Pointer

This is a discussion on Pointer within the C++ Programming forums, part of the General Programming Boards category; i need a pointer on pointers (pun intended). can someone explain to me how to use them and what there ...

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    Arrow Pointer

    i need a pointer on pointers (pun intended). can someone explain to me how to use them and what there purpose is becuase i have read the tutorial about pointers and dont exactly understand why they are needed and i kinda understand how to use them.

    thanks alot!

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    Arrays, functions(passing-by-value/passing-by- reference), and classes are all topics permeated with the use of pointers, and unless you spend the time to study each of those topics thoroughly, you aren't going to fully appreciate the "whys" of pointers, but here is a short explanation:

    Their primary purpose is efficiency. If you pass an object to a function, the compiler needs to make a copy of the object for the function. Making a copy of an object is terribly inefficient, especially for large objects. In addition, the function can only make changes to the copy it receives, and when the function ends, the copy is destroyed, so the function ends up not being able to make any permanent changes to the original object.

    On the other hand, a pointer variable stores a memory address of where the object is located and the address looks something like this:

    007E0D50

    If you pass a pointer to a function, the compiler copies the pointer and gives the copy to the function, but the effect is very different. First of all, it is very efficient to copy the address since it's so small and therefore it takes almost no time. Also,
    the object itself might be extremely massive and take up lots of memory, but the address takes up very little memory. Finally, the function is able to make permanent changes to the original object through a pointer.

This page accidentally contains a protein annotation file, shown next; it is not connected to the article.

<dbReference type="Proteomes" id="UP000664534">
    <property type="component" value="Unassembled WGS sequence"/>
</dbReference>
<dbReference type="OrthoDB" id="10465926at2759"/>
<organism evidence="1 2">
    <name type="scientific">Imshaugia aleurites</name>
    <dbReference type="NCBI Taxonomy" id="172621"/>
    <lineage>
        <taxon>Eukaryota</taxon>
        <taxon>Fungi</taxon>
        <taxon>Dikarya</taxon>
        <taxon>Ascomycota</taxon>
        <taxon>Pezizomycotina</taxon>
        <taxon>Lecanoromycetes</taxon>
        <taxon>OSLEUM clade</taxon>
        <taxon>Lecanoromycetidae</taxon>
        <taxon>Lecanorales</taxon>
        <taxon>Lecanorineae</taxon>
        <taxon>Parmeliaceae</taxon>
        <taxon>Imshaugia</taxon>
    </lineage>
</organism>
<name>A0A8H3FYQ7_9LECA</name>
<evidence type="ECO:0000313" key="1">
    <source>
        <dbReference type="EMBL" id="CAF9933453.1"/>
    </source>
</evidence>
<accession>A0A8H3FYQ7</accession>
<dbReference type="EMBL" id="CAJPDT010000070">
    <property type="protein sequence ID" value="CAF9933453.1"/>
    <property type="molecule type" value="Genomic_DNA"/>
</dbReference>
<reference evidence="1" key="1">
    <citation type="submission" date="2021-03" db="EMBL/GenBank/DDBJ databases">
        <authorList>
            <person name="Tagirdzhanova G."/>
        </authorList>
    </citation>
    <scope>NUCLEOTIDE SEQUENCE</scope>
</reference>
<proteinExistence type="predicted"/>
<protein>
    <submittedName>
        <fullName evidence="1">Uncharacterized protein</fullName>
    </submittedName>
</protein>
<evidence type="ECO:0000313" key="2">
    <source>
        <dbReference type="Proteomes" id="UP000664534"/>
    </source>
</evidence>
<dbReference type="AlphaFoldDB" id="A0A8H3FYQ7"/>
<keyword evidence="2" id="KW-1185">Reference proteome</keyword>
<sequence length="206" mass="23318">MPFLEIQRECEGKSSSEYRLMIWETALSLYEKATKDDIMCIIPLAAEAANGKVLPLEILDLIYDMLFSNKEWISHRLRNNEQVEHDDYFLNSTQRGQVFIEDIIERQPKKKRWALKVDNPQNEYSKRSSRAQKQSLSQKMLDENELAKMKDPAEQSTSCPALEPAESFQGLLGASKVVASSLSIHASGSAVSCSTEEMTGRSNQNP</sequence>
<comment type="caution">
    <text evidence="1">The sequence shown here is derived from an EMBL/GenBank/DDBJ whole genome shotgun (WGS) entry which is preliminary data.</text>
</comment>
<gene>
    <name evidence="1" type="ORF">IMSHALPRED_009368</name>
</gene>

Having said all that, it's not necessary to know their purpose to learn the fundamentals of how pointers work. Think of it as a little game. Learn the game, and how it works, and after that, you will gain an appreciation of when to use them and why they are so powerful.

    Good luck.
    Last edited by 7stud; 08-03-2003 at 04:13 PM.

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    All data is stored in memory at a specific address. So a little char like this
    char foo = 'a'

    is stored as 97 (the ascii code for a) in a byte of memory.

    This byte of memory has an address that the system uses to locate it. The address can be pretty much anything the program is allocated by the operating system (attempting to read/write/execute stuff outside of the space allocated by the operating system can lead to the operating system killing your program and throwing up an error (GPF or Segfault), because you're not allowed to do that).

    so lets say this foo's address (&foo) is 600. and we make a pointer to it called bar.

    char *bar = &foo

    Now bar itself takes up 4 bytes of memory (on a 32-bit system). bar is a pointer. All bar contains is the address of foo, 97. You can pass bar to functions and this allows functions to edit foo (thus avoiding complicated returns).

    Pointers are very important, and you'll see and use them alot. Unless you decide to program in java or something.

    misinformation is a gift.
    Last edited by Brian; 08-03-2003 at 04:10 PM.

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    the replies

    thanks for the replies, i didnt fully understand tehm becuase i only have four month of crap prgramming knowledge. i will try to get the most out of ur posts tho.

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    ok i got one more question about pointers

    ok so i kinda still dont understand pointers, but i am going to show u why i dont get it. in the tutorial they give you this code:

    Code:
    #include <iostream.h>
    int main()
    { 
     int x;                           //A normal integer 
     int *pointer;                    //A pointer to an integer 
     pointer=&x;                      //Read it, "pointer equals the address of x"
     cin>>x;                         //Reads in x    
     cout<<*pointer;                  //Note the use of the * to output the actual number stored in x
    }

    ok so you see i understand how all this codes works, but the things i still dont get is, well if you look at this it looks like the pointer is only being you to display the value of x in another way, couldnt this just be done easily with out the extra code just by doing:

    Code:
    cout<<x;

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    ok so you see i understand how all this codes works, but the things i still dont get is, well if you look at this it looks like the pointer is only being you to display the value of x in another way, couldnt this just be done easily with out the extra code just by doing
    Yes, that was just a basic example of how to use pointers, but not really how pointers are used. They're just for efficiency and like the other people here said, are tied in with functions.
    Well, there are a few things wrong with your code:

    1) It does not work.
    2) It does not work.
    3) It does not work.

    Hope this helps.

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    ¡Amo fútbol!
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